Words are important. The saying “sticks and stones may break my bones, but words will never hurt me”, is a lie. Words hurt, every day. They hurt a lot of people. They can be responsible for losing your home owner’s insurance, they can cause fights, break ups, murders. The ripple effect of words is more powerful than sticks or stones, or guns.
A well placed word can last a lifetime in someone’s memory.
What comes to your mind when you hear the words “shark attack”? A Jaws-eque blood bath? A rogue shark killer on the loose?
But for all that vivid imagery that accompanies those words, 90% of shark attacks are not fatal. What’s up with that? How is that even possible, sharks attacking people so viciously and yet most of us yummy yummy people making it out with our limbs and lives?
Currently, all shark encounters are classified as an attack…so even something as uneventful as a shark swimming in the waves with surfers can be called an “attack”. A bite off a surfboard or kayak is an attack. A textured rib rubbing against you while you jump in the waves is an attack. And so is the accidental toe or leg bite, that does not have any following feeding frenzy.
What is the deal? Researchers want to change the language of sharks, getting rid of the broad terminology “shark attack” to replace it with four more specific (less emotionally charged) categories: Shark sightings (no contact is made), shark encounters (a little bump in the night, but no bite); shark bites, where there is a single bite and only minor injury, and fatal shark bites: for those rare occurrences that result in death.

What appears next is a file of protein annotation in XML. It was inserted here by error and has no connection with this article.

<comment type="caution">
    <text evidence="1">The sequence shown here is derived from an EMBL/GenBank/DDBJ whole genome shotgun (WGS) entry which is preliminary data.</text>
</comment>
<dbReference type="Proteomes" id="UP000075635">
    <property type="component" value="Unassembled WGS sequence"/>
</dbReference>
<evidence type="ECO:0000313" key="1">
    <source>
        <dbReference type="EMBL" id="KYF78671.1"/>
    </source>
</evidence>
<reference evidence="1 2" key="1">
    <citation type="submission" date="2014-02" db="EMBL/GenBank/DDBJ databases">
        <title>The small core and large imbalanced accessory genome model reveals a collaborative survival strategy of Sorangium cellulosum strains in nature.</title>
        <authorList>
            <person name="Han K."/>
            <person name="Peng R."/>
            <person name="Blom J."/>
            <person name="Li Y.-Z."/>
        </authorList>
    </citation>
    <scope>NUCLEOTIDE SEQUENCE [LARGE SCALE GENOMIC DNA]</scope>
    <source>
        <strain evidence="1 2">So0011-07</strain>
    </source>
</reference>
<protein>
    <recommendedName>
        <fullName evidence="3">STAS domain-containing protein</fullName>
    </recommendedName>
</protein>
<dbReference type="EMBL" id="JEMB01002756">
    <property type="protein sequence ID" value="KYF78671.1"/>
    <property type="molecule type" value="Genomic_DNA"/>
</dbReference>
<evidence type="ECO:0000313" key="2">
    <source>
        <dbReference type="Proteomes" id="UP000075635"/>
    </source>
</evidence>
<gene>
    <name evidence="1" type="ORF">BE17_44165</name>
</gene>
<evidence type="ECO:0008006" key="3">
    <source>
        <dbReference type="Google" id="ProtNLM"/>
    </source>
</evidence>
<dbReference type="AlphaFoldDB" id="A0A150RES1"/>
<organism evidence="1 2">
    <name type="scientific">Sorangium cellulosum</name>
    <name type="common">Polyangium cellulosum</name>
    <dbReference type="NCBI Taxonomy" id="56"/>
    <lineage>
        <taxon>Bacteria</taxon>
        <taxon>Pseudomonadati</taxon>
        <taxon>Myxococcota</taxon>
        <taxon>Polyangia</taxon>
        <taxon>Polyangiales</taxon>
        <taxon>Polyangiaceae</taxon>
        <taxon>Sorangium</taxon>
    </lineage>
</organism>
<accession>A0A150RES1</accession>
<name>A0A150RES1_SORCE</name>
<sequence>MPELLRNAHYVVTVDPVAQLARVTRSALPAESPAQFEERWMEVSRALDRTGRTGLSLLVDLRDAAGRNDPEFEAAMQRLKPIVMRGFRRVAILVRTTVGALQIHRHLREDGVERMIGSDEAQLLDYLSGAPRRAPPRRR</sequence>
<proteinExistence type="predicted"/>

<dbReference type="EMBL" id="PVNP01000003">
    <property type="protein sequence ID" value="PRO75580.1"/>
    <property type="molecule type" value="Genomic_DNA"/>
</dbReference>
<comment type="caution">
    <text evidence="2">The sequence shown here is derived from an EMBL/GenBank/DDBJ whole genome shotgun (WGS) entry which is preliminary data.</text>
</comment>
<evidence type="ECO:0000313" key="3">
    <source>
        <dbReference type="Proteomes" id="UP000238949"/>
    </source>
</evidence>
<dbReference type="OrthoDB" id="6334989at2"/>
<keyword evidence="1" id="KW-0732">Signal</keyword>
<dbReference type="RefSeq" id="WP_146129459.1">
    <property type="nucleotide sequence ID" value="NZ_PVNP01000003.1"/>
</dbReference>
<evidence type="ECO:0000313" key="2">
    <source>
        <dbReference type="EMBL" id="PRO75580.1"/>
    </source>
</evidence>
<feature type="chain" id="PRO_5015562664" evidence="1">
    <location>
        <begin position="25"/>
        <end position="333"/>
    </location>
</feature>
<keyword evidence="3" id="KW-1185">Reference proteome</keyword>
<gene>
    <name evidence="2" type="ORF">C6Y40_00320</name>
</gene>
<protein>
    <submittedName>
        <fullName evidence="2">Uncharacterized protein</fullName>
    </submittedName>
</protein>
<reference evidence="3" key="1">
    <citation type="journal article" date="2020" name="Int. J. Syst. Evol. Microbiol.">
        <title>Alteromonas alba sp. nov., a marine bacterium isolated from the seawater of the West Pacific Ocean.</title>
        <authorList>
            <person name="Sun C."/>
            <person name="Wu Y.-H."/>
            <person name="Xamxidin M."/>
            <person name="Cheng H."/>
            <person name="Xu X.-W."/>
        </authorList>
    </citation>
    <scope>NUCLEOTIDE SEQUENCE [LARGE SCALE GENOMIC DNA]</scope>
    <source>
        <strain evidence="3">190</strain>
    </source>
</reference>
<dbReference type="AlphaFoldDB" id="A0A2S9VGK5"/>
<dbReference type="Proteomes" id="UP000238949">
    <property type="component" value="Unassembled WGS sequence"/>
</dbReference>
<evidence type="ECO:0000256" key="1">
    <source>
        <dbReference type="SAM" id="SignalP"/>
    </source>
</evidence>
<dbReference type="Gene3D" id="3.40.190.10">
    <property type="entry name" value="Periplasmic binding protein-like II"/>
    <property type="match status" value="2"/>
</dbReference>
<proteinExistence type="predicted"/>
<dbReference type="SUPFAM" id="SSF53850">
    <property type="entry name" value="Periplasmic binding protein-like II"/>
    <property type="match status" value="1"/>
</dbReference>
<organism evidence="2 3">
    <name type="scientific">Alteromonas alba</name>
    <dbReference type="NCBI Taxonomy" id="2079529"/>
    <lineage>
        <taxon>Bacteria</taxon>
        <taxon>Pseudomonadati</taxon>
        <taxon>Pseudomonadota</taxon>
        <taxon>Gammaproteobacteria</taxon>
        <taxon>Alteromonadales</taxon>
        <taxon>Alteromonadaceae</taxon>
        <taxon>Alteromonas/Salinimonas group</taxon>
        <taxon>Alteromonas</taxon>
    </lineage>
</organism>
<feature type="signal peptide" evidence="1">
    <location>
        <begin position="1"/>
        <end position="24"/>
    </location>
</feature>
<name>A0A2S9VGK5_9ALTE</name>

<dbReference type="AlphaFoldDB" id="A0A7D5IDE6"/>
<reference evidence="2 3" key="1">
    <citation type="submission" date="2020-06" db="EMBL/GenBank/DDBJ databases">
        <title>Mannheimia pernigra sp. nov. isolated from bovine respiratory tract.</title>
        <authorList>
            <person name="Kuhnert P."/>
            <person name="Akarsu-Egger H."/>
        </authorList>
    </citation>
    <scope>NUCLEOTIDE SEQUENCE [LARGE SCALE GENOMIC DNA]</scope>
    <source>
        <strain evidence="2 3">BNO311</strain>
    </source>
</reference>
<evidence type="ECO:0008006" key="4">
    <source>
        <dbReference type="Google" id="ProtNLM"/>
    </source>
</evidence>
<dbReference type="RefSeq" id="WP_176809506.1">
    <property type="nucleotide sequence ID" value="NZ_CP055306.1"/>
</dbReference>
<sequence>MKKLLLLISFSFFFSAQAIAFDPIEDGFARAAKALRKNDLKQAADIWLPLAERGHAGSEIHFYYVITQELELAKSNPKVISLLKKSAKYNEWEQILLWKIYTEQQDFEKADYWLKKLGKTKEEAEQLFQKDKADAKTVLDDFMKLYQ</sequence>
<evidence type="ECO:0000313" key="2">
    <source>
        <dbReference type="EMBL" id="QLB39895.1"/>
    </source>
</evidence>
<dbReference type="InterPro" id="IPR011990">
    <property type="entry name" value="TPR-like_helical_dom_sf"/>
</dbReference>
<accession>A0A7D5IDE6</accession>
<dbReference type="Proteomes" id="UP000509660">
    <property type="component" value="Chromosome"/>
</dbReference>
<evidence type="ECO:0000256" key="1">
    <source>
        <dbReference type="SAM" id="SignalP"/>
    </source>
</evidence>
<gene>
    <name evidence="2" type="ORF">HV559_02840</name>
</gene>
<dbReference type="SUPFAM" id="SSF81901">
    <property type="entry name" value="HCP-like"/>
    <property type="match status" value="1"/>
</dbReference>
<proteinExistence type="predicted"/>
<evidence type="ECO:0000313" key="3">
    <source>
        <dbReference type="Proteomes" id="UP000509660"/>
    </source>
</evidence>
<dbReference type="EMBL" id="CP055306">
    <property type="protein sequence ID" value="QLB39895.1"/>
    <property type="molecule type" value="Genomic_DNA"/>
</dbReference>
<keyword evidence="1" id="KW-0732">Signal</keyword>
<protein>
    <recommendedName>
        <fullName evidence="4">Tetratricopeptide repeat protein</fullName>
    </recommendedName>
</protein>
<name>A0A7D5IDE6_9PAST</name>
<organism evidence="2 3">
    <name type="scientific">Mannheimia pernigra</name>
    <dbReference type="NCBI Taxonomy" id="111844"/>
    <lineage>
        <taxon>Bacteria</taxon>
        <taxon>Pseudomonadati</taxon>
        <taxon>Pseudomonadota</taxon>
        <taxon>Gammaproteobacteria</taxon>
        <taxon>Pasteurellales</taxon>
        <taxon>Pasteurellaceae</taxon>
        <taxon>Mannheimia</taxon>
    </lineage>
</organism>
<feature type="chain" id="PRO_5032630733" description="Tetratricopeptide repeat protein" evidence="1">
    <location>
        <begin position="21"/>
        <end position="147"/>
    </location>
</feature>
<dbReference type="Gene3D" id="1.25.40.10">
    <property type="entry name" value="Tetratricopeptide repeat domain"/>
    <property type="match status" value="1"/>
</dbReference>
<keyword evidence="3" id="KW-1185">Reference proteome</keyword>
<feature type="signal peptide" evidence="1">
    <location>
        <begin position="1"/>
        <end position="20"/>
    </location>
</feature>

Where did the phrase “shark attacks” come from? It is an incorrect assumption that we have always called shark visits, “attacks”. In the 1920’s, shark bites in the US were actually referred to as “accidents”, which is a lot closer to what is probably occurring.
In the 1930’s, a man named Sir Victor Coppelson entered the picture to grace us with his idea of what was going on in a series of shark bites on an Australian beach. Vicky coined the term “the rogue shark”, attributing human qualities to sharks, like vengeance. In his idea, not all sharks were bad, but there were definitely bad apples…and they would constantly seek out and kill human water enjoyers. These bad apples could only be dealt with by killing them, because they would never repent their man eating ways.
Enter the idea of hunting out the shark- perpetrator of a bite. Many innocent sharks get killed in the process of hunting out the shark responsible….which is pretty unlikely anyway.
And enter the hysteria behind the idea that there is a specific man eating shark out there in the ocean, right now, who is lusting after your delicious, delicious limbs.
See the power of language? A rogue shark, a man eater, a vengeful shark with a taste for human blood, a shark that seeks out humans to attack….All of these words pack a punch in people’s perceptions of sharks…but they are tossed around freely. These words cause hysteria, and misconception. These words lead to hate and hateful action.
The rogue shark idea has been disproved. Shark encounters that occur more frequently in some areas have been attributed to ecological factors, and multiple animals, as opposed to one lone shark hunting out people. For instance, surfing in a shark breeding ground. Who is to blame?
With more specific language, we can learn more about trends in different areas, we can learn more about shark behavior, and our own. We can learn how to prevent fatal bites by perhaps abstaining from certain areas, or entering into those areas with the knowledge of inherent risk. we can capitalize on other areas, by marketing shark encounters for those enlightened people who see the merit and joy in an afternoon swim with a shark.
But most importantly, I think we should take a moment to consider the weight of the words we speak, every day. Imagine if every word you said was taken literally and in the most dramatic sense…would those words be causing harm?
Be mindful before you speak a mouthful,
Articles I referenced: news.com.au, The Guardian, Slate.com, and this super weird article that I’m not so sure about.